Hi-Fi Fight Club #2

by Olivier Roth on September 26, 2017

Hi-Fi Fight Club #2

Written by: Carly Usdin
Pencils by: Nina Vakueva
Colors by: Rebecca Nalty
Published by: Boom! Box


After a pretty big bombshell of a revelation last issue where we discover that the girls of Vinyl Mayhem are a group of sleuths/vigilantes/bringers of the peace. That, coupled with the disappearance of the lead singer of Stegosour, our main hero Chris’s favourite band, imposes quite the decision: does she accept her co-worker’s invitation to join them and discover what happened to the singer or does she bow out and potentially get fired?


After little to no deliberation, and a plea from Maggie to say yes, Chris reluctantly joins her Vinyl Mayhem crew in this wacky adventure. After getting their marching orders from the boss, the girls set out to try and figure out what happened to the singer. However, being the new girl, Chris is somewhat lost in all the excitement and ends up not knowing what to do and where she fits.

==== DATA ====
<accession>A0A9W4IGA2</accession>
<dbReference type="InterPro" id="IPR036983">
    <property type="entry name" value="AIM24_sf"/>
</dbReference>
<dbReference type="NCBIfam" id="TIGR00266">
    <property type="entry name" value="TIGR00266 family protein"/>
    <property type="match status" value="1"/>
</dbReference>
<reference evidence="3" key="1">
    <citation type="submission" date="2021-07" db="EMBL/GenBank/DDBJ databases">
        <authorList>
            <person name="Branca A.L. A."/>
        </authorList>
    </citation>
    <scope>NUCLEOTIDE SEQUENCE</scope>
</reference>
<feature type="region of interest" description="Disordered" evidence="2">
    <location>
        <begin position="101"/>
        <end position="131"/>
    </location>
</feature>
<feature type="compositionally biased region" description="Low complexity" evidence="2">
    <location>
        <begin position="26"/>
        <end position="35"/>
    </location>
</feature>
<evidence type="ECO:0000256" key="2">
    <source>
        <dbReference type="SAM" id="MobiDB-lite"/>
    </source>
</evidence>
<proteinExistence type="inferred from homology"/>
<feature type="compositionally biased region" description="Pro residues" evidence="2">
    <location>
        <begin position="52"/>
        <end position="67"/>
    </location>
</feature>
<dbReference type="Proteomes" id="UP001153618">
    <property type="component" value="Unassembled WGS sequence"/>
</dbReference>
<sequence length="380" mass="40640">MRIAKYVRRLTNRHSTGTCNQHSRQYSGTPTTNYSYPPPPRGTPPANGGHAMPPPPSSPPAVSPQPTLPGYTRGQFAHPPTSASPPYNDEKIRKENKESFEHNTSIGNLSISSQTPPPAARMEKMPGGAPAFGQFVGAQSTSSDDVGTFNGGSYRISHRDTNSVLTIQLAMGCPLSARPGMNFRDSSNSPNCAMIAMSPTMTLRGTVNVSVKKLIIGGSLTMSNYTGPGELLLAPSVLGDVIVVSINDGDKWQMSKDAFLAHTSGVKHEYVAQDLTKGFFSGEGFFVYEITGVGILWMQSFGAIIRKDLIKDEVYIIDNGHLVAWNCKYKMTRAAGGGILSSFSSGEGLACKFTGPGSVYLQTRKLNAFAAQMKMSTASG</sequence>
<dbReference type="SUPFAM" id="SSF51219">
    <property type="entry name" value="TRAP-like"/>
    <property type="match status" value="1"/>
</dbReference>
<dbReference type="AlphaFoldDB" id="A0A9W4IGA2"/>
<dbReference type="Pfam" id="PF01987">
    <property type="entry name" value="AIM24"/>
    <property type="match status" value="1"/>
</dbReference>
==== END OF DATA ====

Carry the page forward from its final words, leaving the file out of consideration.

We are given a bit of back story as to how this group came about after Maggie comes over to Chris to ask her how she is doing looking for clues (in a magazine) and we discover that all the girls have joined within the last year and a half and that they have dealt with shoplifters, harassers and breaking up fights. It’s all very Babysitter’s Club meets Scooby Doo meets Empire Records (as a location).


The great strength of this issue lies in the developing relationship between Chris and Maggie, which is becoming, very quickly in this series, the heart of the book. Usdin’s characterization of Chris’s life as a teenage girl discovering first loves, first jobs, and having this massive secret unveiled to her feels very real. A little stylized, but real nonetheless. You want to root for Chris and you want to discover what lies at the centre of this mysterious disappearance.


Vakueva and Nalty continue to impress on art duties. Every single character introduced up to date have their own distinctive look and style that really helps distinguish one from the other. It also gives the reader visual queues on the type of person they may be. Everyone is dynamic on the page, and we can feel each character’s emotion - something I have touched upon on other reviews that I am big proponent of.

Our Score:


A Look Inside